There was no shortage of political assassinations in the gangster-like world of interwar German politics. Rosa Luxemburg, Karl Liebknecht, Kurt Eisner and Walter Rathenau were all gunned down during the early 1920s. Surprisingly, there were few attempts on Hitler’s life while he was seeking power, although this was not for lack of opportunity. His personal security was poor and he was frequently reckless. A number of times during election campaigns he got into sticky situations when his car entered Communist districts. At least once his entourage was sprayed with gunfire. The idea that it might be a good idea to kill Hitler only gained force after he became Chancellor, by which time he was better protected.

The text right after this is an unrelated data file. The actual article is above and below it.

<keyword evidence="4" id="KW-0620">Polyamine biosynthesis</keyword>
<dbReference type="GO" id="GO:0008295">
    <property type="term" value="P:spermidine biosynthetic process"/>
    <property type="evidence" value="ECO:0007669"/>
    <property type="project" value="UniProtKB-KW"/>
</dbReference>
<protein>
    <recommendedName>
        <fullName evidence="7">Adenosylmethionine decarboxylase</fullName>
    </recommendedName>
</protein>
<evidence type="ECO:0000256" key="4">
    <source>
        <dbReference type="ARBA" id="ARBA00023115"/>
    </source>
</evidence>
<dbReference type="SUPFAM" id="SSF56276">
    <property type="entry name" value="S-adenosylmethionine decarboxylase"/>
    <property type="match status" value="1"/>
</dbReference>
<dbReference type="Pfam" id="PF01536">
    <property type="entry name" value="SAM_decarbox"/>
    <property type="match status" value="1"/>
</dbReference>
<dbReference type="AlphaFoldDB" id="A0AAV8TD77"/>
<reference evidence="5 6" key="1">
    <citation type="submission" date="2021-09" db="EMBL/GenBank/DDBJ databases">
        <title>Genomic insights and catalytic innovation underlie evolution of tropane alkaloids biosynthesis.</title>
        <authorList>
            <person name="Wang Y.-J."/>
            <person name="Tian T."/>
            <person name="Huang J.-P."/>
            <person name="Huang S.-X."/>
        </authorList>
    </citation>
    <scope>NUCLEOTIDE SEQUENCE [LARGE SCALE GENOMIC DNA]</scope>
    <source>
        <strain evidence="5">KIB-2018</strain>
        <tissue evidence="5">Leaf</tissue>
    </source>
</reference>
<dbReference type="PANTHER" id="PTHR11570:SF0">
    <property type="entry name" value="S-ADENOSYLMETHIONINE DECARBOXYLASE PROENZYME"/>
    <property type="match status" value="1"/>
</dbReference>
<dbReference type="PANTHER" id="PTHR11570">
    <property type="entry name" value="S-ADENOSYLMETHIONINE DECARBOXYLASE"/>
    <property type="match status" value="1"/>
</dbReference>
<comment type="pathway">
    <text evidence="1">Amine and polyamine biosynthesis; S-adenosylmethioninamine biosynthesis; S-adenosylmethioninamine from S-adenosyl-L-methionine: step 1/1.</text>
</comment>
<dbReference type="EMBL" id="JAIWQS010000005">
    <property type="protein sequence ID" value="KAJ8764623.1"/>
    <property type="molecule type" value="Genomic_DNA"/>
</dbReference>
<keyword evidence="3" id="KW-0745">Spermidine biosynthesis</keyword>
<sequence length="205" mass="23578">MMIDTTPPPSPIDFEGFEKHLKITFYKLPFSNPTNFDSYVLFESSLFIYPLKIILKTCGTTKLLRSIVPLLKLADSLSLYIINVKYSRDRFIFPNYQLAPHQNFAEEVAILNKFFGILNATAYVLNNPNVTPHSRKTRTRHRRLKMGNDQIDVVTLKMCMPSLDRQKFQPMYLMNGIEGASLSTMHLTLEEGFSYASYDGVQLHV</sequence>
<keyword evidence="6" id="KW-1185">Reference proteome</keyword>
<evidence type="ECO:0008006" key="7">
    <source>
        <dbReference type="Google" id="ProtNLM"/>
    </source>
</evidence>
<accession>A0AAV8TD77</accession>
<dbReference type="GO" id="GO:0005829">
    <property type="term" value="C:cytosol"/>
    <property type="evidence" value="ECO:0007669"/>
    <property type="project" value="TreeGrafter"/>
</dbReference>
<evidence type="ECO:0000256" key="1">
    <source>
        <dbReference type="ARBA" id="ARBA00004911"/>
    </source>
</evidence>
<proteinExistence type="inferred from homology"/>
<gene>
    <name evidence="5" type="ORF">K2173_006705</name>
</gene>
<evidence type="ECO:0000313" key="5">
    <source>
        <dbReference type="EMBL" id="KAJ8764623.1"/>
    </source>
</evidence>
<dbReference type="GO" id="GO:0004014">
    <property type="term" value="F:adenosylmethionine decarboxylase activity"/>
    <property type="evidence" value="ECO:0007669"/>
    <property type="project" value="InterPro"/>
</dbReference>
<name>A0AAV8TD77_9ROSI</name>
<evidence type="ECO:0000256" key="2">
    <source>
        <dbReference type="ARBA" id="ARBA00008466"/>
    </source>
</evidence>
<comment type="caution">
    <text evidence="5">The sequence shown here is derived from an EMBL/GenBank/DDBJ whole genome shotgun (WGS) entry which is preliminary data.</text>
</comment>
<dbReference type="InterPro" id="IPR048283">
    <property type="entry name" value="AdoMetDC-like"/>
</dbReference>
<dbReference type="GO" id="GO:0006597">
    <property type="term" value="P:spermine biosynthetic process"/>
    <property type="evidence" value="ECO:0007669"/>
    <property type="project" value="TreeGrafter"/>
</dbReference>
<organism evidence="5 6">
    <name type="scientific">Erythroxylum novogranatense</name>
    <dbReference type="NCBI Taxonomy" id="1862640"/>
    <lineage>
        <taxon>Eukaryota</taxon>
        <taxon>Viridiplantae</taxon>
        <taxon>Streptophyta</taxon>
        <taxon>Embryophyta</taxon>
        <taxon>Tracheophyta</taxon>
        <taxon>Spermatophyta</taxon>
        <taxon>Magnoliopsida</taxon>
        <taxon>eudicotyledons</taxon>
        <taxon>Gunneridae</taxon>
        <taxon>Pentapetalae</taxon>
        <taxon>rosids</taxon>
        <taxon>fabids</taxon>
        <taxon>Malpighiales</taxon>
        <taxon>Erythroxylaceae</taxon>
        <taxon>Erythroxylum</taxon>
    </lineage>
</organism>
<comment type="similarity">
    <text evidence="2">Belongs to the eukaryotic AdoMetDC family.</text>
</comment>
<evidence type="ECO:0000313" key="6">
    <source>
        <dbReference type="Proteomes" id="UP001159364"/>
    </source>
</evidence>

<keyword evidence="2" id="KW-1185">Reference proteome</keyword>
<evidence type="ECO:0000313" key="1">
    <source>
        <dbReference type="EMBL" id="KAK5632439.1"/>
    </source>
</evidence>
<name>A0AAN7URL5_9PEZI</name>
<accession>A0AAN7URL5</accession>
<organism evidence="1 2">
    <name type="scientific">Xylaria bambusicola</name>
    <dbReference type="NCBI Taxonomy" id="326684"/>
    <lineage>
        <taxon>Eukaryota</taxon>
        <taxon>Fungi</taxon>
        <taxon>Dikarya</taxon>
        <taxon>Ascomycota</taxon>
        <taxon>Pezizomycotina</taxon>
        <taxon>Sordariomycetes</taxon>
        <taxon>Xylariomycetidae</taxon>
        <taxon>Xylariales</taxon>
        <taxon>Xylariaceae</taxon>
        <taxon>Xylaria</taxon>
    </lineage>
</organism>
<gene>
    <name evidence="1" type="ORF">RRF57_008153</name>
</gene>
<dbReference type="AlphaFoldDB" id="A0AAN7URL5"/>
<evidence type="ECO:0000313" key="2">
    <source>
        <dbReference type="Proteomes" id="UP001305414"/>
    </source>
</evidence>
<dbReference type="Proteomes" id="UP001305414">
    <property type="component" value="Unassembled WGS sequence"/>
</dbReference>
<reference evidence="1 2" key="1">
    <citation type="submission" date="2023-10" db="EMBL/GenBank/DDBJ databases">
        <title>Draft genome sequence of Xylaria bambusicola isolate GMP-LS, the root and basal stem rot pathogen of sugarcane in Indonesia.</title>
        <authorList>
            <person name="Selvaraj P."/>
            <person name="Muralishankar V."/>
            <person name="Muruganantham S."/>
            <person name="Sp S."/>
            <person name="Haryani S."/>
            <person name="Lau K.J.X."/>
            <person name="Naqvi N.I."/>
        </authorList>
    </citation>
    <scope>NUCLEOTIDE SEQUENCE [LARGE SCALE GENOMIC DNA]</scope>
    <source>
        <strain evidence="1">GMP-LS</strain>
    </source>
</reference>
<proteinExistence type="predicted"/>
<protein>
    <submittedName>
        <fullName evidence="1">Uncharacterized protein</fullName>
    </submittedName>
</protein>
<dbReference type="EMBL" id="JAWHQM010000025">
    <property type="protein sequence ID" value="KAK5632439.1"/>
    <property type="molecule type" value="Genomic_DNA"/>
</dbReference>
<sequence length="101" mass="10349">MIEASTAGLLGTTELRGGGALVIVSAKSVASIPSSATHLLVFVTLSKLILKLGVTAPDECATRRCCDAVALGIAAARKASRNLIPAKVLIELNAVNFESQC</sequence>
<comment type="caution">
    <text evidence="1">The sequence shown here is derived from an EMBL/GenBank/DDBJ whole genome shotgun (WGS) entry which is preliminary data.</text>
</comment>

The story of the attempts to kill Hitler has been told before, notably in books by Anton Gill and Joachim Fest. Roger Moorhouse adds little to what this literature has revealed about the German plotters, but his survey can claim originality thanks to the inclusion of plots hatched by non-Germans.